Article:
The Investment Column: Croda has the potential to look good in the future

Renishaw; Wolfson Micro
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The Independent Online

Our view: Buy

Share price: 433.75p (susp)

We live in a society that is not just ageing but also increasingly vain. Even men these days are not scared to be caught buying various creams and moisturisers that might enhance the look of their skin and maybe help stave off the inevitable.

It is this trend in the Western world that Croda International, the speciality chemicals group, has positioned itself perfectly to take advantage of. It produces the ingredients used to make soaps, creams, cosmetic lotions and vitamin supplements as well as the ingredients that go into dishwasher tablets and stain removers.

Founded in 1925, the group has shed its conglomerate structure, most noticeable under the leadership of Mike Humphrey, its current chief executive. It is he who has focused the company on the consumer products and home care arena since taking over in 1999.

To this end, Croda is in the process of completing the purchase of ICI's Uniqema division. The deal will treble the size of the speciality chemicals group. Mr Humphrey, who for years had eyed Uniqema, is convinced it will help drive future growth in a big way.

Yesterday's interim results show just how well Croda is already doing. It posted an 11 per cent rise in profits to £27.9m, while sales rose 6 per cent to £165m. Although the prospectus containing all the details of the tie-up with Uniqema is yet to be published (it is due at the end of next month and until then Croda shares will remain suspended) key financials are already in the public domain.

The combined group will have sales of £932m and earnings before interest, tax, depreciation and amortisation of £115m. It will carry a heavy debt burden (gearing will stand at more than 100 per cent), but the strong cashflows from the business will easily cover this. In fact, interest cover will stand at a comfortable 4 times. When Croda shares return from suspension next month, they will be worth buying.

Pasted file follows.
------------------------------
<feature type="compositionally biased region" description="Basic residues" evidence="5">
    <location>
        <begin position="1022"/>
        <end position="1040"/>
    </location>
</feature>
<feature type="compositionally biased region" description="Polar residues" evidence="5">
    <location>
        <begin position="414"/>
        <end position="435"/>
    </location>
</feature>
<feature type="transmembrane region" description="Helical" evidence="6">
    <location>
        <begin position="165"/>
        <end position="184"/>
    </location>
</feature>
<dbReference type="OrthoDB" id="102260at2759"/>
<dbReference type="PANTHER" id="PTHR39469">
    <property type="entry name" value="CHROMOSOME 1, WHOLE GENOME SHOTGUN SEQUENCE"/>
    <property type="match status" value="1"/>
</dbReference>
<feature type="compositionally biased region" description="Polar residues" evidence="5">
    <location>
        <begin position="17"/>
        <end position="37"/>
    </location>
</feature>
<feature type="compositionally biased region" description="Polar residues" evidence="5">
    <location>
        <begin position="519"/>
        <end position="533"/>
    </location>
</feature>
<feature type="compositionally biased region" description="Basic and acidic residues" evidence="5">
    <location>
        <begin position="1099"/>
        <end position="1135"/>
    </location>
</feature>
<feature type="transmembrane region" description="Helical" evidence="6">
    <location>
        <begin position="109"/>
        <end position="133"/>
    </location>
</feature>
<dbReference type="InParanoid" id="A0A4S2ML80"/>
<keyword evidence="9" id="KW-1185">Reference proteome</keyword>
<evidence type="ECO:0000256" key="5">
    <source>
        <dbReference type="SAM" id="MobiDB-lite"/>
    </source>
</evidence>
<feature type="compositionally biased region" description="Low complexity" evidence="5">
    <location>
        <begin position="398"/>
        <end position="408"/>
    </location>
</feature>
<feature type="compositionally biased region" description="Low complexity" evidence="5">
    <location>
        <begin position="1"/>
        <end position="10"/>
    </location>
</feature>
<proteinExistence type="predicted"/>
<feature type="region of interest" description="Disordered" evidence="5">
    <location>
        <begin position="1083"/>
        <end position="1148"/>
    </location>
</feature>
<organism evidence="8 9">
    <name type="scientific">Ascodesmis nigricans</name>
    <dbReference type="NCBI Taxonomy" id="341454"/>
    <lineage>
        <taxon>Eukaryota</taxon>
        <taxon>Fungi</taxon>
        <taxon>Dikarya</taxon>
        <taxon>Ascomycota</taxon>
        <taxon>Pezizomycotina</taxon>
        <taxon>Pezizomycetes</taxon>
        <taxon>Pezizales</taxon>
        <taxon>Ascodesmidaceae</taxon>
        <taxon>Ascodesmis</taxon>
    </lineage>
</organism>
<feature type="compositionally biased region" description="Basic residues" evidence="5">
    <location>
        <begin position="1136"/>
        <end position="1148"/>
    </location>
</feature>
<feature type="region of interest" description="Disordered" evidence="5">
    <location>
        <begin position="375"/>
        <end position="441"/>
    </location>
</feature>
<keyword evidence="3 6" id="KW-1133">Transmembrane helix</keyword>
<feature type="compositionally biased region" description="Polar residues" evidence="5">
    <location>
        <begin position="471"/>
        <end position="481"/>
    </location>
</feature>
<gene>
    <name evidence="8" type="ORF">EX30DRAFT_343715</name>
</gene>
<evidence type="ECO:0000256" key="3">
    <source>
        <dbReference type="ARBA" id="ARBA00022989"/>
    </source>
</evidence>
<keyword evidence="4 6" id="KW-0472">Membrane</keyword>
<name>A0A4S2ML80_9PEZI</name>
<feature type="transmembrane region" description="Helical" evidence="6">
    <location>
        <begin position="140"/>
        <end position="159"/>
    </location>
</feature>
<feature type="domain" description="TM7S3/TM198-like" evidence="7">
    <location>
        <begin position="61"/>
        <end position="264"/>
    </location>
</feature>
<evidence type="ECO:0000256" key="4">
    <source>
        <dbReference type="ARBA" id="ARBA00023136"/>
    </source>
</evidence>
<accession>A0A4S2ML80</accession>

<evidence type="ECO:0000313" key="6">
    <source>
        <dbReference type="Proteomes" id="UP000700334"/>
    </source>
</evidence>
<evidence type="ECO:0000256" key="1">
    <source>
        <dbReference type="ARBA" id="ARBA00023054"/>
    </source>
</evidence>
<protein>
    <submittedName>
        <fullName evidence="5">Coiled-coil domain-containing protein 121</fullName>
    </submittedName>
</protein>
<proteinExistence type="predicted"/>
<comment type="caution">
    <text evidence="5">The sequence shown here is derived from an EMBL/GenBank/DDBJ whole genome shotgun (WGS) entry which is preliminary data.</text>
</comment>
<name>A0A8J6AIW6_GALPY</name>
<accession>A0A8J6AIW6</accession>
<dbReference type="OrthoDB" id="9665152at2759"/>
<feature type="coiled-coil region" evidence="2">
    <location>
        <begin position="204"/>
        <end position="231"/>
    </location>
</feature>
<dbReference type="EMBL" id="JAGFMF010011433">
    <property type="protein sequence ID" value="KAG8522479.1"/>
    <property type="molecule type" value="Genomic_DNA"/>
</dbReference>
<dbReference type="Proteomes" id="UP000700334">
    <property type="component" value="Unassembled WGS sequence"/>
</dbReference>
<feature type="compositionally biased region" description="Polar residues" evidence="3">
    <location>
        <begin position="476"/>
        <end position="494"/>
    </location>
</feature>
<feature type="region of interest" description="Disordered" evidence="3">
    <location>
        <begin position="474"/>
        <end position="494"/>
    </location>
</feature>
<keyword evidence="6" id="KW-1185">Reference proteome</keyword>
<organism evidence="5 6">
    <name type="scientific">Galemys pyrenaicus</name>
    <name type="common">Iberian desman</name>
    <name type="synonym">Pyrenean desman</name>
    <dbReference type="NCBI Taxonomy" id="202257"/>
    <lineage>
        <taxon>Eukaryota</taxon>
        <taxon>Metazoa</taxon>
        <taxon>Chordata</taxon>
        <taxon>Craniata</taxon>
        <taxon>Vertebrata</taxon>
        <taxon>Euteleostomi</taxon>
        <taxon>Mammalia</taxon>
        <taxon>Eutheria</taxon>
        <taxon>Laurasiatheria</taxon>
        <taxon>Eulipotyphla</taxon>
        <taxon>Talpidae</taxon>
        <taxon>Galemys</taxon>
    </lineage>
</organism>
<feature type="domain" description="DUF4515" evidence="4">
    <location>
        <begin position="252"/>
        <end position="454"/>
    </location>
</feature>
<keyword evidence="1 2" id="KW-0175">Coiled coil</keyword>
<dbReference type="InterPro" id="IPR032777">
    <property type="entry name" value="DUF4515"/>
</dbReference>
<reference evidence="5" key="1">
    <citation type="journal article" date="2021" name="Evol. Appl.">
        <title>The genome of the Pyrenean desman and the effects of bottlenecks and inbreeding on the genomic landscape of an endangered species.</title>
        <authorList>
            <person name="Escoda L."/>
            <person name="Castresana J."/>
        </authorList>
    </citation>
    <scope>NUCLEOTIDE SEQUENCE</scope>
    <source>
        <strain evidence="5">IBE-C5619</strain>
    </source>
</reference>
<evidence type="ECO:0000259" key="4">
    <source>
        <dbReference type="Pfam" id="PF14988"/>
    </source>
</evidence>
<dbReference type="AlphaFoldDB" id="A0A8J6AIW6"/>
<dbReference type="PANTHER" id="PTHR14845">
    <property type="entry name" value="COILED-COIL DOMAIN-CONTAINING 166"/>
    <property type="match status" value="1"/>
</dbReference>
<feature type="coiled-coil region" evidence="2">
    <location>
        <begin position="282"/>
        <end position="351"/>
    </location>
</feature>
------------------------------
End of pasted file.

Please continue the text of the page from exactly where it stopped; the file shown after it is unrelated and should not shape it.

Renishaw

Our view: Avoid

Share price: 811p (+2.5p)

Renishaw doesn't really do public relations the way most listed companies do these days. Hence there was no expensive PR firm ready to take the calls of investors, brokers and journalists after the publication of yesterday's annual results from the specialist engineer.

Renishaw says it cannot understand why its listed peers go to all the expensive PR firms. It prefers to let its results do the talking.

The group, which makes measurement systems for precision machining, might have a point. Yesterday, it unveiled a 20 per cent rise in full-year profits to £38m.

David McMurty, Renishaw's chairman and chief executive who, along with the deputy chairman John Deer, controls more than 50 per cent of the group, said his firm enjoyed growth in all geographical regions, particularly in the Far East and North and South America.

With the Gloucester-based company firing on all cylinders, it was able to raise its dividend for the year by 10 per cent to 21.78p. However, before readers pile into the shares, it is worth noting that they already enjoy a top rating. Renishaw trades at over 17 times forward earnings and has a dividend yield of just 2.7 per cent. There is better value elsewhere in the engineering sector.

Wolfson Micro

Our view: Buy

Share price: 419p (+10p)

This column last tipped Wolfson Microelectronics in February. Back then, shares in the designer and maker of microchips that go inside devices such as iPods and MP3 players traded at 430p. Although in the months after they hit a record high of 553p, the stock has since lost all these gains.

This presents investors with a great buying opportunity. As yesterday's second-quarter results showed, business is booming at Wolfson, thanks in the main to the public's seemingly insatiable appetite for electronic gadgets. Profits at the group doubled to $11.5m (£6.2m), while turnover grew 43 per cent to $48m.

David Milne, the chief executive, said that the Edinburgh-based company expects a strong seasonal rise in demand during the current quarter. Such comments eased all worries about a slowdown in sales of mobile handsets, MP3 players and other electronic goods which have been to blame for the 23 per cent drop in Wolfson shares over the past three months.

The stock now trades at 22 times forward earnings. For a company of Wolfson's quality and growth prospects, this is not expensive. Buy.

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